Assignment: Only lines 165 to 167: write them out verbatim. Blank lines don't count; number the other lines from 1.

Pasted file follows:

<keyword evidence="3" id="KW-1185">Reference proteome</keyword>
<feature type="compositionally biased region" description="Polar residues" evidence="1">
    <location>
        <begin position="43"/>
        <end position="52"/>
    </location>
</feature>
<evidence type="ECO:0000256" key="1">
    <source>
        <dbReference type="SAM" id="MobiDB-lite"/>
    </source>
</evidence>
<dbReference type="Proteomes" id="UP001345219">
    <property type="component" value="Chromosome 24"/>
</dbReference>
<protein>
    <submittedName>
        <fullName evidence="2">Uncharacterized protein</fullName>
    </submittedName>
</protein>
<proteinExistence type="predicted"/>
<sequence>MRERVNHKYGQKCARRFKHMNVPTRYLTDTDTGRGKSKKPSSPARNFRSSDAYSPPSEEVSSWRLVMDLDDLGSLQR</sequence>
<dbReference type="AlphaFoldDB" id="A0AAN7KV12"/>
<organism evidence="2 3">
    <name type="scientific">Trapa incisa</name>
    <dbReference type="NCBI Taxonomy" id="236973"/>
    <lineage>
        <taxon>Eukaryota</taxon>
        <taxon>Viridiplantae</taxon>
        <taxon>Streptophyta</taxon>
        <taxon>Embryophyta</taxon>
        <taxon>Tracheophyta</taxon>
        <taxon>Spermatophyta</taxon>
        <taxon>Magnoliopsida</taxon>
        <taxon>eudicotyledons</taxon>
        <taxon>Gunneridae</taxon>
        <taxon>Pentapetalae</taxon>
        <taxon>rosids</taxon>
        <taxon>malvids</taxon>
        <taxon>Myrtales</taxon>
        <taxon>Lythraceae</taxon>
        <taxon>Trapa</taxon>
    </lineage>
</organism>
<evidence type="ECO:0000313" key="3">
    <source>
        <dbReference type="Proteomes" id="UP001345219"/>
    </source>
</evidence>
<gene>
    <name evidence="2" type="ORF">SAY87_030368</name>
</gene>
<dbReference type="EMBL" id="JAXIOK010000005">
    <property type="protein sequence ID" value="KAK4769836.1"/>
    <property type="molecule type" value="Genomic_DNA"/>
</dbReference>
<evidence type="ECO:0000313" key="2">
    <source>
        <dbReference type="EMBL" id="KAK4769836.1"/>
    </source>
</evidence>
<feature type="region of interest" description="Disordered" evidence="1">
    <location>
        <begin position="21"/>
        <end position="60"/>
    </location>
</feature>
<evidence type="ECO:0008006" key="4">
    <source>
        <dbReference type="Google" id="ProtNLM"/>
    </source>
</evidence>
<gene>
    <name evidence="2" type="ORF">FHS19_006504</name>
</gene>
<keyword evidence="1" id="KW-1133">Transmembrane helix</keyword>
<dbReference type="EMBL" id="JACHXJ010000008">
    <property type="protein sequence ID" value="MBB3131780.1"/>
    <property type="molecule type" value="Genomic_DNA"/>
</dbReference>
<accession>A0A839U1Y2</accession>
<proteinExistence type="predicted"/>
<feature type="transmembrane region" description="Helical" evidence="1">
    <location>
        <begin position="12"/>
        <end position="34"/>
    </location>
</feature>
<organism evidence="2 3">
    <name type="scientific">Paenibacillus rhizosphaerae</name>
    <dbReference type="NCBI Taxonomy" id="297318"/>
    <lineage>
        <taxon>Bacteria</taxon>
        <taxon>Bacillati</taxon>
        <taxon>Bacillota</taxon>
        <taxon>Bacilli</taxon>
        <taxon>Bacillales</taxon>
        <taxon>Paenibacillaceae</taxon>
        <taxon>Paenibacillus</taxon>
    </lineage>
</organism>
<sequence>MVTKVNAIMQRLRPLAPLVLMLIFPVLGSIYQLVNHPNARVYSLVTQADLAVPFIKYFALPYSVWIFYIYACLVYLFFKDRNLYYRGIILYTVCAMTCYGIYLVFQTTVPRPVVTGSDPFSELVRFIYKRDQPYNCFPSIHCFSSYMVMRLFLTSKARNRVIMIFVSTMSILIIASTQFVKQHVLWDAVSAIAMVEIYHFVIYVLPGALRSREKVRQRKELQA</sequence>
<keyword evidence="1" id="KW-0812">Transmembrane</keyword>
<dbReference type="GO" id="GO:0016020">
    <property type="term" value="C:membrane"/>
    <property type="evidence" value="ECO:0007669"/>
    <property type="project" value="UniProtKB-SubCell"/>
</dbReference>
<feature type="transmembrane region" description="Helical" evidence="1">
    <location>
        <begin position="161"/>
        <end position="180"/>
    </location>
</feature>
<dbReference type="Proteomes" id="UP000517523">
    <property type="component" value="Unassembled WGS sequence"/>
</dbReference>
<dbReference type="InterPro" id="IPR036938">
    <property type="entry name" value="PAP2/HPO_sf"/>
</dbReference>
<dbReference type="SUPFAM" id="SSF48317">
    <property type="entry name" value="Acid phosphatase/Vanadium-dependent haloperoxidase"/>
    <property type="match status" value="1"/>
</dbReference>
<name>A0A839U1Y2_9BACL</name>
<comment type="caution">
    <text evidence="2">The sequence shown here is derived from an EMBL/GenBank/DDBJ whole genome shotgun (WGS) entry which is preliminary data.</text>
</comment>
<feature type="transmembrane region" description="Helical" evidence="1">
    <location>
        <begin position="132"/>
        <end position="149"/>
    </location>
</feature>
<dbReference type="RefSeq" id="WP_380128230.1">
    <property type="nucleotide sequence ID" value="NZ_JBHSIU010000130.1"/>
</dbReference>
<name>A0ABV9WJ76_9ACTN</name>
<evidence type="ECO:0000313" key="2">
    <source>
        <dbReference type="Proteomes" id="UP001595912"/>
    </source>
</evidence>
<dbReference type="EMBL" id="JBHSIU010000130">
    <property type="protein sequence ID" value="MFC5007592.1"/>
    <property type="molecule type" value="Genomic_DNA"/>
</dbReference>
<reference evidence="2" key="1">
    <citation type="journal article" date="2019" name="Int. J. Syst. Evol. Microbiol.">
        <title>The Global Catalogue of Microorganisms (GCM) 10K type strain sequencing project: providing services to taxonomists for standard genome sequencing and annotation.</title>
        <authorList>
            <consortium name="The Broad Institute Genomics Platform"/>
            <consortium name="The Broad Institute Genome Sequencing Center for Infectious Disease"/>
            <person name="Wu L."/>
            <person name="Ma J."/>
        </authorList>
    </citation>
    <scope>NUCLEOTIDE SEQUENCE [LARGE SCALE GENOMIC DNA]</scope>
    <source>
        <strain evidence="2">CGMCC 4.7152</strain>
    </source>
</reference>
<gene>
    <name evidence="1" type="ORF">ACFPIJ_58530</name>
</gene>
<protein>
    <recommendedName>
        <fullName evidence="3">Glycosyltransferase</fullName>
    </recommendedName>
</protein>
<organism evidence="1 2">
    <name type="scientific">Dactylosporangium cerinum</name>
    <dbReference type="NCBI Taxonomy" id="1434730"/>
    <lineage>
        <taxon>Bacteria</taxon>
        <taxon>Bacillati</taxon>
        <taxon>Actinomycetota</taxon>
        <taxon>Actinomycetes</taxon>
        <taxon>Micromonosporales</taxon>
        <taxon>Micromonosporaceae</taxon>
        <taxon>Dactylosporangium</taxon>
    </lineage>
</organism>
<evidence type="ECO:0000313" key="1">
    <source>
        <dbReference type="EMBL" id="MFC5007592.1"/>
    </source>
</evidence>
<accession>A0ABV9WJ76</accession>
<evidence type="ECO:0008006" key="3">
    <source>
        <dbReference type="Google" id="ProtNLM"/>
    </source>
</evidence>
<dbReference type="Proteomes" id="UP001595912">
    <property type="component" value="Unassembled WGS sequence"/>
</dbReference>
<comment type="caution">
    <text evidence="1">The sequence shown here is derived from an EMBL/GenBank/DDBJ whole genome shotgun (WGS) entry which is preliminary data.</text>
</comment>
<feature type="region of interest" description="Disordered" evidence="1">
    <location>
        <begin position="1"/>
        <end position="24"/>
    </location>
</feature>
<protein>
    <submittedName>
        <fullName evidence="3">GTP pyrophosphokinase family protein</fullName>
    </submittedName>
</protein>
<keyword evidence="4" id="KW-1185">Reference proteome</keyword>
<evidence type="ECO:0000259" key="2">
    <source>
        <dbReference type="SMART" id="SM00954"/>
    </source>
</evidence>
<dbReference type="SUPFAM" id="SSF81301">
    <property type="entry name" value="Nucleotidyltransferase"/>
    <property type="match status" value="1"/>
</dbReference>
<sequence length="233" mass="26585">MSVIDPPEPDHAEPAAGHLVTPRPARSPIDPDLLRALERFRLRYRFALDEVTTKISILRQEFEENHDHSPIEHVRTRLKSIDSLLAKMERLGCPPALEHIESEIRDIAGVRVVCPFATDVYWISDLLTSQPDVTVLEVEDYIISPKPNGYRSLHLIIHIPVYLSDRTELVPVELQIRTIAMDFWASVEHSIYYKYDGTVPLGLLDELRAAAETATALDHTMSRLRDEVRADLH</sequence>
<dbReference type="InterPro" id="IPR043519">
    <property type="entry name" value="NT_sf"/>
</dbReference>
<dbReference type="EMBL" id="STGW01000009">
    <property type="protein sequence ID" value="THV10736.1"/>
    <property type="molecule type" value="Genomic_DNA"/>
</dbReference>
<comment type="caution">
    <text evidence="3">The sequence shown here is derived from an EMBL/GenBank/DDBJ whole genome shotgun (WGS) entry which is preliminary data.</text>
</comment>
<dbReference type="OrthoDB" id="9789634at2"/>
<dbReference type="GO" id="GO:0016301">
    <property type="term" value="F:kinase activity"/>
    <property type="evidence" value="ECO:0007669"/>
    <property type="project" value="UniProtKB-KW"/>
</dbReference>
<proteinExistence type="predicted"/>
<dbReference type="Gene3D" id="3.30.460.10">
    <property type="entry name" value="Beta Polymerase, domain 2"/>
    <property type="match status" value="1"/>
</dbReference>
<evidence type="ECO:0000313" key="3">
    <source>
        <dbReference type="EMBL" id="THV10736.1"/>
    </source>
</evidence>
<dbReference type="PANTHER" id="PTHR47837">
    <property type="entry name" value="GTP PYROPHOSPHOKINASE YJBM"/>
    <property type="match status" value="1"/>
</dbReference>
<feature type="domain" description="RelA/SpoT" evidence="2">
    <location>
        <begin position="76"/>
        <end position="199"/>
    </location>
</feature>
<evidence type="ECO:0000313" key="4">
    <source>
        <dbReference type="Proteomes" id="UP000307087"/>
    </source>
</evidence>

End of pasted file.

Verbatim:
</gene>
<protein>
    <recommendedName>